This avalanche advisory is provided through a partnership between the Tahoe National Forest and the Sierra Avalanche Center. This advisory covers the Central Sierra Nevada Mountains between Yuba Pass on the north and Ebbetts Pass on the south. Click here for a map of the forecast area. This advisory applies only to backcountry areas outside established ski area boundaries. This advisory describes general avalanche conditions and local variations always occur. This advisory expires 24 hours after the posted time unless otherwise noted. The information in this advisory is provided by the USDA Forest Service who is solely responsible for its content.


This Avalanche Advisory was published on December 25, 2010:


December 25, 2010 at 7:58 am

The avalanche danger remains LOW in most areas above and below treeline. Pockets of MODERATE avalanche danger exist near and above treeline on wind-loaded NW-N-NE-E aspects, 35 degrees and steeper. As more snow and wind impact the forecast area tonight, expect the avalanche danger to increase.


Forecast Discussion:


A low pressure west of the forecast area should arrive later this afternoon and evening bringing 5-10 inches of snow to the mountains above 7000 ft tonight. The southerly winds and cloud cover should continue to increase today as this fast-moving system approaches. By tomorrow this system should continue to the east, and the showers and winds should taper off. Temperatures should decrease into the teens tonight and remain cold during the day tomorrow.

Observations:

As the winds increased yesterday, they transported enough snow to form shallow but sensitive wind slabs on the most wind-loaded slopes near and above treeline. On Meiss Ridge (Carson Pass area) and on Incline Lake Peak (Mt. Rose area), these new slabs failed easily on slopes steeper than 39 degrees in response to a skiers weight by the afternoon. On Incline Lake Peak, these slabs only reached 2-5 inches in depth and got quickly shallower moving down from the ridgelines (photos, pit profile). On Meiss Ridge where the most wind-loading occurred, slabs up to 12 inches had formed. One N-facing, 40 degree slope had slid naturally resulting from a large natural cornice collapse. A skier remotely triggered another similar slide (photos and pit profile) adjacent to this natural avalanche. On Mt Judah (near Donner Summit) some minor cracking occurred on wind loaded slopes. Cornices formed by the recent winds remain very sensitive to human triggering where ever they have formed. Layer bonding tests on less wind-loaded areas and in below treeline areas indicated that bonds between the recent snow and the older snow as well as between the deeper layers in the snowpack continue to strengthen. Soft, unconsolidated snow remained on the surface on sheltered, shaded slopes yesterday. On the sun-exposed southerly aspects wet, sticky snow and a thin sun crust existed on Incline Lake Peak and Mt Judah. Below 7300 ft in the Mt. Judah area several roller-balls occurred due to daytime warming yesterday.

Primary avalanche concern: Wind Slabs

Human triggered avalanches will remain possible today on the most heavily wind-loaded, NW-N-NE-E aspects near and above treeline on slopes steeper than 35 degrees. Additional wind-loading today will allow these slabs to continue to grow. Most avalanches due to  failure of these wind slabs should remain shallow within the most recent snow; however, serious consequences could result from these small slides due to their locations. Wind-loaded complex or extreme terrain (unsupported slopes, couloirs, cliffy areas, etc) and steep, open, wind-loaded slopes near ridgelines will be the most likely areas for these pockets of instability. Cornices that exist above wind-loaded slopes will also remain sensitive to human triggering today. As more snow and wind impact the forecast area tonight expect these slabs to become more widespread and the avalanche danger to increase.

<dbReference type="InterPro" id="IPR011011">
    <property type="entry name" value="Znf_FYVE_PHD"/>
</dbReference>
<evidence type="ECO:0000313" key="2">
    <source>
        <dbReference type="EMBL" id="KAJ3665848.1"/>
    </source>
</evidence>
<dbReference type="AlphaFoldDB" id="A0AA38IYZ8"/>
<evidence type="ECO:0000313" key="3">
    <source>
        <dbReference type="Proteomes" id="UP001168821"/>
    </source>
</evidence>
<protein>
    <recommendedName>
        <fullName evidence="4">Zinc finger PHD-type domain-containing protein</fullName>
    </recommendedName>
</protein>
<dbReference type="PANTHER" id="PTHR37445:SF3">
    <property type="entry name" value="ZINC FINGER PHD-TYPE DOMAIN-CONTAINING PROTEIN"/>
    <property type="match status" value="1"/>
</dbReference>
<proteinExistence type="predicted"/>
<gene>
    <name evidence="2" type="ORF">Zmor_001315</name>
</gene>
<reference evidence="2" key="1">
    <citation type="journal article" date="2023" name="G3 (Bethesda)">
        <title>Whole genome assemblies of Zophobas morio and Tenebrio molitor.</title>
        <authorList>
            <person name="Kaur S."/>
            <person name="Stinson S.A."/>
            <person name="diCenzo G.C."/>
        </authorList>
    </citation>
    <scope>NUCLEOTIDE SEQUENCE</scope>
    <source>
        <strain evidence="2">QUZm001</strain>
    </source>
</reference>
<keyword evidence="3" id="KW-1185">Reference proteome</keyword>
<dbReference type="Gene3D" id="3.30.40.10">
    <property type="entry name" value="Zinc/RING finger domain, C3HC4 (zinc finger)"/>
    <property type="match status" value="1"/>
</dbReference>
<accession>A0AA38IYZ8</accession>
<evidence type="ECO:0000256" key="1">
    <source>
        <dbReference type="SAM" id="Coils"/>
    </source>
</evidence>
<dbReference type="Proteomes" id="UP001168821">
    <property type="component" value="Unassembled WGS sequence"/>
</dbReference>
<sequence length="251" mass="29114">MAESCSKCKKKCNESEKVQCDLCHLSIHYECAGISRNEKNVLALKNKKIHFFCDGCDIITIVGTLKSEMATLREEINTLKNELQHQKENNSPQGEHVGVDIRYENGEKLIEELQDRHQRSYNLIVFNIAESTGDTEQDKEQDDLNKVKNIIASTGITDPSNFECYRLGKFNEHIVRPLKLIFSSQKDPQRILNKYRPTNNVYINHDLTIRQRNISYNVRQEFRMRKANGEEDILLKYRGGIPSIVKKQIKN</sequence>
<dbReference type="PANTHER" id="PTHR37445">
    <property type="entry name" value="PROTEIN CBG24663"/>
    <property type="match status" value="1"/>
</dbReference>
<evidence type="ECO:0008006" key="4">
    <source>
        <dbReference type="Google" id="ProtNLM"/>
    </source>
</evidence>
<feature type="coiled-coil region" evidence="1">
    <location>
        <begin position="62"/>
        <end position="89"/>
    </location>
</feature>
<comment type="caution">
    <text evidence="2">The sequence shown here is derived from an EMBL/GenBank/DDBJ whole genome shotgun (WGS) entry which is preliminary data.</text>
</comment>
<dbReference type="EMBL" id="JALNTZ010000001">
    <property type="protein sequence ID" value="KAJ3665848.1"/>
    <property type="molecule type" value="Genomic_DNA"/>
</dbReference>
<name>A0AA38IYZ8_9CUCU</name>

The bottom line:

The avalanche danger remains LOW in most areas above and below treeline. Pockets of MODERATE avalanche danger exist near and above treeline on wind-loaded NW-N-NE-E aspects, 35 degrees and steeper. As more snow and wind impact the forecast area tonight, expect the avalanche danger to increase.


Andy Anderson - Avalanche Forecaster, Tahoe National Forest


Weather Observations from along the Sierra Crest between 8200 ft and 8800 ft:

0600 temperature: 31-36 deg. F.
Max. temperature in the last 24 hours: 31-36 deg. F.
Average wind direction during the last 24 hours: South southwest
Average wind speed during the last 24 hours: 35-40 mph
Maximum wind gust in the last 24 hours: 70 mph
New snowfall in the last 24 hours: O inches
Total snow depth: 62-86 inches

Two-Day Mountain Weather Forecast - Produced in partnership with the Reno NWS

For 7000-8000 ft:

  Saturday: Saturday Night: Sunday:
Weather: Cloudy with a chance of isolated snow showers later in the day. Snow Cloudy with scattered snow showers in the morning. Showers should taper off in the afternoon.
Temperatures: 33-40 deg. F. 15-22 deg. F. 24-31 deg. F.
Wind direction: South Southwest West
Wind speed: 10-20 mph with gusts to 40 mph 15-20 mph with gusts to 35 mph increasing to 20-30 mph with gusts to 45 mph 15-25 mph with gusts to 45 mph decreasing to 30 mph in the afternoon
Expected snowfall: trace in. 3-8 in. trace in.

For 8000-9000 ft:

  Saturday: Saturday Night: Sunday:
Weather: Cloudy with a chance of isolated snow showers later in the day. Snow Cloudy with scattered snow showers in the morning. Showers should taper off in the afternoon.
Temperatures: 30-37 deg. F. 9-16 deg. F. 23-29 deg. F.
Wind direction: South Southwest West
Wind speed: 30-45 mph with gusts to 60 mph increasing to 70 mph 30-50 mph with gusts to 75 mph 30-45 mph with gusts to 70 mph decreasing to 25-35 mph with gusts to 55 mph
Expected snowfall: trace in. 4-10 in. trace in.

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